Lindsay’s walking tours carry with them a whiff of voyeurism, a trip to a ghetto zoo. “I feel safer in Harlem than I do at City Hall,” he said, which is something I might have echoed as a shiny faced, starry eyed seventeen year old. Lindsay and the white media presented Harlem residents as blindly loyal to their Mayor: grateful, self-effacing.
In 1968, Lindsay said, “in the areas of the city where I have the greatest protection, it comes from the people themselves—in ghetto communities, in Harlem, Bedford Stuyvesant, and the South Bronx.” The Times continued, incredulous, “Mr. Lindsay said that on his walking tours people on ghetto streets came up to him to say ‘don’t you worry, Mayor, you’re safe here.’”
Such a departure from business as usual frightened the white working and middle classes who had been doing quite well with business as usual. A rift grew between blue-collar civil servants and the increasingly Liberal, well-coiffed Mayor. On one of his walks, Lindsay discovered that the Sanitation Department had been reporting regular cleaning of vacant lots that had not been touched in years.
On Lindsay’s first day in office, the transit workers union went on strike.
Lindsay refused to negotiate with the transit union and the strike lasted for twelve freezing January days. He recommended that commuters stay at home, and asked them not to bring cars into the city. Henry Quill, the brash president of the transit union, made a puckish announcement that, no, in fact, everyone should bring their cars, traffic be dammed. Lindsay was reduced to a childish back and forth and appeared on television the next day, insisting, “Mr. Quill is not Mayor. I am the Mayor. And I’m asking everybody not to bring cars to Manhattan.”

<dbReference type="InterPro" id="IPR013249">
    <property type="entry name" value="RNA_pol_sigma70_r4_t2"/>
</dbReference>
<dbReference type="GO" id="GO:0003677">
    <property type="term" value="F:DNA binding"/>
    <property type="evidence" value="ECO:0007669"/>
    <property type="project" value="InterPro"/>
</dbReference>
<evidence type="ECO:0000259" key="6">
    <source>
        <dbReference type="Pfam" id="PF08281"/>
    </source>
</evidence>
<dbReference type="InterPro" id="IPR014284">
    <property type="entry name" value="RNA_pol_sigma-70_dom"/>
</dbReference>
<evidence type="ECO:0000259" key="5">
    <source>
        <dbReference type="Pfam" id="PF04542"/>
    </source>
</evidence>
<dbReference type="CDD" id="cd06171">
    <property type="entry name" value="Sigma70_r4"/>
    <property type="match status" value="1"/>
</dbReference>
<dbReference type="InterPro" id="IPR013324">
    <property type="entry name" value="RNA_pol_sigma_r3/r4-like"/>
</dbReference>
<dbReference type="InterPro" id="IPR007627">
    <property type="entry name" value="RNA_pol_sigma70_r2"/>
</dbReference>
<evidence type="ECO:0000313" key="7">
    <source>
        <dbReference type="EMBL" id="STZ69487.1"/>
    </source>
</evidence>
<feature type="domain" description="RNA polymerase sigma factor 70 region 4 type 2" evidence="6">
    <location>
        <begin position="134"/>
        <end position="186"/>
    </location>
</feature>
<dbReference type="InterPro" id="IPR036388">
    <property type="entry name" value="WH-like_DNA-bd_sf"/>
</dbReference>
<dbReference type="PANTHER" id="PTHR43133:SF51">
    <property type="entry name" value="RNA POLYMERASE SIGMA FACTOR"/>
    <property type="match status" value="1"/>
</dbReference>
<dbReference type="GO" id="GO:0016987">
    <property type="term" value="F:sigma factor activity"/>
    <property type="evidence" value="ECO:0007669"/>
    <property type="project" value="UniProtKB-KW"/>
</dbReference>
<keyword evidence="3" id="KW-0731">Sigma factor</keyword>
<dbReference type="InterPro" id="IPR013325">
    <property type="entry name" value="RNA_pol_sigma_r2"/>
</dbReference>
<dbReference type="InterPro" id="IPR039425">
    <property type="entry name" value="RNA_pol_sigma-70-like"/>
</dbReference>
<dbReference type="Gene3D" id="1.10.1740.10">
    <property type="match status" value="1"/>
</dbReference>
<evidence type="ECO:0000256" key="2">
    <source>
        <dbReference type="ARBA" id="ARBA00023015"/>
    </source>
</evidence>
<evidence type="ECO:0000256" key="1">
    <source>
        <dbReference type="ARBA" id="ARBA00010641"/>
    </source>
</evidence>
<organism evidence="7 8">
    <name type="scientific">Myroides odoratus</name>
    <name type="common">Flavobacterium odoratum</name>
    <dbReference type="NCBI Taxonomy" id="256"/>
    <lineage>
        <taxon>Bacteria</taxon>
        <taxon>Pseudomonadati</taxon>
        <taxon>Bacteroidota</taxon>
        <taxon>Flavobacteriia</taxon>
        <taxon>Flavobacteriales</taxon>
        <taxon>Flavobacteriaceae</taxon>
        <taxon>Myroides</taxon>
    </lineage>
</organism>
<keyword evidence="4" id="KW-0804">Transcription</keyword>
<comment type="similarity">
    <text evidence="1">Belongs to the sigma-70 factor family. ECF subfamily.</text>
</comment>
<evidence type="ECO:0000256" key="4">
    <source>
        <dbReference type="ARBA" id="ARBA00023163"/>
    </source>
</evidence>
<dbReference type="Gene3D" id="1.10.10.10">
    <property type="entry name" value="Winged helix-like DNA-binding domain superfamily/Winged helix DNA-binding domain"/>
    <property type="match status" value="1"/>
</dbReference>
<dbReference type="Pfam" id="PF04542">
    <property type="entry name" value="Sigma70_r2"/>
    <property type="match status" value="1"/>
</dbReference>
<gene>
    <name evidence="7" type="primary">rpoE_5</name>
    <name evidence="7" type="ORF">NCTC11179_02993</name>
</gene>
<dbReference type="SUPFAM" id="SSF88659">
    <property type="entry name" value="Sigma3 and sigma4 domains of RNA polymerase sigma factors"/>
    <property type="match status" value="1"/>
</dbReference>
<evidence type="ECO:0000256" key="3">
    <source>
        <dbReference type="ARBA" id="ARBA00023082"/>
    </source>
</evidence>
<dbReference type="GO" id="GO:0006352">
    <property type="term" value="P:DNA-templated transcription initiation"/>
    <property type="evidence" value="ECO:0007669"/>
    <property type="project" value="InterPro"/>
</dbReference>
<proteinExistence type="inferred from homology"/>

Halfway through the strike, Lindsay walked for four miles in freezing rain from his “headquarters” at the Hotel Roosevelt to City Hall. It probably did not help the Mayor’s effete reputation that City Hall provided apparently insufficient head-quartering, but what really consigned him to mockery during the strike was his announcement following the walk, “I still think New York’s a fun city!”
There was hail and some people hadn’t been able get paid for a week. No one else was having any fun.
When Lindsay ran for re-election as Mayor in 1969 he was defeated in his own party’s primary by the virtually unknown Staten Island State Senator John Marchi. Marchi was, even contemporaneously, acknowledged as utterly personality-less.